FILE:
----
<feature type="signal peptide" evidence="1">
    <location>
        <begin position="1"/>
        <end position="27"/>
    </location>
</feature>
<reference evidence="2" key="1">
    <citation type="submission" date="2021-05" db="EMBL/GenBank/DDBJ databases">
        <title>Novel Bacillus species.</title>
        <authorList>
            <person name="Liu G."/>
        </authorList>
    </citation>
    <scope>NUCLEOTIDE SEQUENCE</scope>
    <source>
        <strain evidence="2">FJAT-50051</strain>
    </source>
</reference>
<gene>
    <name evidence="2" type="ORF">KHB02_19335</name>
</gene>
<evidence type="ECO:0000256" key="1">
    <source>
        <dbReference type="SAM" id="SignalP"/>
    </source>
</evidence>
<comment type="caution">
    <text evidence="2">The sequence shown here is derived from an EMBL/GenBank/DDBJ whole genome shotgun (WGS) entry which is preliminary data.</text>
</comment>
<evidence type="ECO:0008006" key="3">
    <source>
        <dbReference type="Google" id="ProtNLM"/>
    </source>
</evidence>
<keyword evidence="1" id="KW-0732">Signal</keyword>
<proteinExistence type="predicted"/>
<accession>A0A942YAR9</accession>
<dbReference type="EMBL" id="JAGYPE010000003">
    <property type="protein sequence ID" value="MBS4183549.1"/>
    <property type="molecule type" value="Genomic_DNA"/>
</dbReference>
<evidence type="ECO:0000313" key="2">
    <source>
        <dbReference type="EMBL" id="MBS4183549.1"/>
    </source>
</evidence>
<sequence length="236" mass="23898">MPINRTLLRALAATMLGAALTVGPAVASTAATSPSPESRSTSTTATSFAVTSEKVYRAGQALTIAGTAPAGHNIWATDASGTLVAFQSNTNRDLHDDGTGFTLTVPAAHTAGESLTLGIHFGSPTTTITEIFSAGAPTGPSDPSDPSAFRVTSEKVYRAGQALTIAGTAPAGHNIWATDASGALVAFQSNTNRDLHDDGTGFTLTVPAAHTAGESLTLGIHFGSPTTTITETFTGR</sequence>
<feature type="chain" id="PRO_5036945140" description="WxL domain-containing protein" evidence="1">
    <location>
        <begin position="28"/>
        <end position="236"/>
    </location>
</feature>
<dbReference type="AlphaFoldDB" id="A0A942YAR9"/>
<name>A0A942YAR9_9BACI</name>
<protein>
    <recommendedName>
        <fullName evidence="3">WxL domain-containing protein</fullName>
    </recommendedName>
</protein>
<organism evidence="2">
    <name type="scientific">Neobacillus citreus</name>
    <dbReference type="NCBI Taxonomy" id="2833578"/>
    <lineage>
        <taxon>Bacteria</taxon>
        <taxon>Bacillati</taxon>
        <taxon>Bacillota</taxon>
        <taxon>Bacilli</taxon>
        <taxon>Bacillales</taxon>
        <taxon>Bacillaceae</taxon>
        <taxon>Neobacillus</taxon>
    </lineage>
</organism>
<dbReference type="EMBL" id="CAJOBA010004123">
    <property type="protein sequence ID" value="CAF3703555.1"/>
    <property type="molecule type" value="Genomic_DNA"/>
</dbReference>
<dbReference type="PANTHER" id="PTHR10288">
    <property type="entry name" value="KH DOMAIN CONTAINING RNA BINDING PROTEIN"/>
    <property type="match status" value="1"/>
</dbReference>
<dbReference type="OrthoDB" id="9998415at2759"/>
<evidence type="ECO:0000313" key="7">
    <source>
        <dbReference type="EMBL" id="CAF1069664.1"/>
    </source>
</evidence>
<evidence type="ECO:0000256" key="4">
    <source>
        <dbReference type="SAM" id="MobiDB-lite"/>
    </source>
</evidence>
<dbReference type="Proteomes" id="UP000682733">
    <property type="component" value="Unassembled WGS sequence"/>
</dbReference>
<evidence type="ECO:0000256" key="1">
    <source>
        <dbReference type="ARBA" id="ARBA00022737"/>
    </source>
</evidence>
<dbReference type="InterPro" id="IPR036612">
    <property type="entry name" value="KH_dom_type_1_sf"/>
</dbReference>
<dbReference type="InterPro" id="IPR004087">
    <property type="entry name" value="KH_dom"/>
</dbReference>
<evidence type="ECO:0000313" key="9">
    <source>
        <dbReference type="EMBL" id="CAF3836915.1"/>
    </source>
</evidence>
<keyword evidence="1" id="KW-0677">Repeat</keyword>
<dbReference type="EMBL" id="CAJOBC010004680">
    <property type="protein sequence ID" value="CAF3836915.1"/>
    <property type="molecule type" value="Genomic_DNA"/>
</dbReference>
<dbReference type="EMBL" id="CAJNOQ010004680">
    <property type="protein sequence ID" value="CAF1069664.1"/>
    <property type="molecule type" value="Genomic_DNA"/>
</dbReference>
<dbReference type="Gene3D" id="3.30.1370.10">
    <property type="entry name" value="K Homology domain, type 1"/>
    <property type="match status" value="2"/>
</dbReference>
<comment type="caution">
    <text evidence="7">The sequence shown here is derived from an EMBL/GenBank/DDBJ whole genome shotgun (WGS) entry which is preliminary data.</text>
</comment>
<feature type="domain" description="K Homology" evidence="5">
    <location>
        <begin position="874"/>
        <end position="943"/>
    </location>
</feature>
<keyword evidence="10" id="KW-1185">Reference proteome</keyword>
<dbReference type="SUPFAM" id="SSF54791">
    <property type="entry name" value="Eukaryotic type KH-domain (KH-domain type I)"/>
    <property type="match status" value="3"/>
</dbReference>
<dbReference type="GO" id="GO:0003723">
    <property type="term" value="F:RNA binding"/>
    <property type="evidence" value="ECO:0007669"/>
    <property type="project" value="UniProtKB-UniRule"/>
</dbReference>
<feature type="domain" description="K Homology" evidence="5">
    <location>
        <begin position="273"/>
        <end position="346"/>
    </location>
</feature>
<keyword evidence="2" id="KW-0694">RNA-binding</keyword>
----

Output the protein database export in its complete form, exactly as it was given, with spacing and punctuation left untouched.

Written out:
<feature type="signal peptide" evidence="1">
    <location>
        <begin position="1"/>
        <end position="27"/>
    </location>
</feature>
<reference evidence="2" key="1">
    <citation type="submission" date="2021-05" db="EMBL/GenBank/DDBJ databases">
        <title>Novel Bacillus species.</title>
        <authorList>
            <person name="Liu G."/>
        </authorList>
    </citation>
    <scope>NUCLEOTIDE SEQUENCE</scope>
    <source>
        <strain evidence="2">FJAT-50051</strain>
    </source>
</reference>
<gene>
    <name evidence="2" type="ORF">KHB02_19335</name>
</gene>
<evidence type="ECO:0000256" key="1">
    <source>
        <dbReference type="SAM" id="SignalP"/>
    </source>
</evidence>
<comment type="caution">
    <text evidence="2">The sequence shown here is derived from an EMBL/GenBank/DDBJ whole genome shotgun (WGS) entry which is preliminary data.</text>
</comment>
<evidence type="ECO:0008006" key="3">
    <source>
        <dbReference type="Google" id="ProtNLM"/>
    </source>
</evidence>
<keyword evidence="1" id="KW-0732">Signal</keyword>
<proteinExistence type="predicted"/>
<accession>A0A942YAR9</accession>
<dbReference type="EMBL" id="JAGYPE010000003">
    <property type="protein sequence ID" value="MBS4183549.1"/>
    <property type="molecule type" value="Genomic_DNA"/>
</dbReference>
<evidence type="ECO:0000313" key="2">
    <source>
        <dbReference type="EMBL" id="MBS4183549.1"/>
    </source>
</evidence>
<sequence length="236" mass="23898">MPINRTLLRALAATMLGAALTVGPAVASTAATSPSPESRSTSTTATSFAVTSEKVYRAGQALTIAGTAPAGHNIWATDASGTLVAFQSNTNRDLHDDGTGFTLTVPAAHTAGESLTLGIHFGSPTTTITEIFSAGAPTGPSDPSDPSAFRVTSEKVYRAGQALTIAGTAPAGHNIWATDASGALVAFQSNTNRDLHDDGTGFTLTVPAAHTAGESLTLGIHFGSPTTTITETFTGR</sequence>
<feature type="chain" id="PRO_5036945140" description="WxL domain-containing protein" evidence="1">
    <location>
        <begin position="28"/>
        <end position="236"/>
    </location>
</feature>
<dbReference type="AlphaFoldDB" id="A0A942YAR9"/>
<name>A0A942YAR9_9BACI</name>
<protein>
    <recommendedName>
        <fullName evidence="3">WxL domain-containing protein</fullName>
    </recommendedName>
</protein>
<organism evidence="2">
    <name type="scientific">Neobacillus citreus</name>
    <dbReference type="NCBI Taxonomy" id="2833578"/>
    <lineage>
        <taxon>Bacteria</taxon>
        <taxon>Bacillati</taxon>
        <taxon>Bacillota</taxon>
        <taxon>Bacilli</taxon>
        <taxon>Bacillales</taxon>
        <taxon>Bacillaceae</taxon>
        <taxon>Neobacillus</taxon>
    </lineage>
</organism>
<dbReference type="EMBL" id="CAJOBA010004123">
    <property type="protein sequence ID" value="CAF3703555.1"/>
    <property type="molecule type" value="Genomic_DNA"/>
</dbReference>
<dbReference type="PANTHER" id="PTHR10288">
    <property type="entry name" value="KH DOMAIN CONTAINING RNA BINDING PROTEIN"/>
    <property type="match status" value="1"/>
</dbReference>
<dbReference type="OrthoDB" id="9998415at2759"/>
<evidence type="ECO:0000313" key="7">
    <source>
        <dbReference type="EMBL" id="CAF1069664.1"/>
    </source>
</evidence>
<evidence type="ECO:0000256" key="4">
    <source>
        <dbReference type="SAM" id="MobiDB-lite"/>
    </source>
</evidence>
<dbReference type="Proteomes" id="UP000682733">
    <property type="component" value="Unassembled WGS sequence"/>
</dbReference>
<evidence type="ECO:0000256" key="1">
    <source>
        <dbReference type="ARBA" id="ARBA00022737"/>
    </source>
</evidence>
<dbReference type="InterPro" id="IPR036612">
    <property type="entry name" value="KH_dom_type_1_sf"/>
</dbReference>
<dbReference type="InterPro" id="IPR004087">
    <property type="entry name" value="KH_dom"/>
</dbReference>
<evidence type="ECO:0000313" key="9">
    <source>
        <dbReference type="EMBL" id="CAF3836915.1"/>
    </source>
</evidence>
<keyword evidence="1" id="KW-0677">Repeat</keyword>
<dbReference type="EMBL" id="CAJOBC010004680">
    <property type="protein sequence ID" value="CAF3836915.1"/>
    <property type="molecule type" value="Genomic_DNA"/>
</dbReference>
<dbReference type="EMBL" id="CAJNOQ010004680">
    <property type="protein sequence ID" value="CAF1069664.1"/>
    <property type="molecule type" value="Genomic_DNA"/>
</dbReference>
<dbReference type="Gene3D" id="3.30.1370.10">
    <property type="entry name" value="K Homology domain, type 1"/>
    <property type="match status" value="2"/>
</dbReference>
<comment type="caution">
    <text evidence="7">The sequence shown here is derived from an EMBL/GenBank/DDBJ whole genome shotgun (WGS) entry which is preliminary data.</text>
</comment>
<feature type="domain" description="K Homology" evidence="5">
    <location>
        <begin position="874"/>
        <end position="943"/>
    </location>
</feature>
<keyword evidence="10" id="KW-1185">Reference proteome</keyword>
<dbReference type="SUPFAM" id="SSF54791">
    <property type="entry name" value="Eukaryotic type KH-domain (KH-domain type I)"/>
    <property type="match status" value="3"/>
</dbReference>
<dbReference type="GO" id="GO:0003723">
    <property type="term" value="F:RNA binding"/>
    <property type="evidence" value="ECO:0007669"/>
    <property type="project" value="UniProtKB-UniRule"/>
</dbReference>
<feature type="domain" description="K Homology" evidence="5">
    <location>
        <begin position="273"/>
        <end position="346"/>
    </location>
</feature>
<keyword evidence="2" id="KW-0694">RNA-binding</keyword>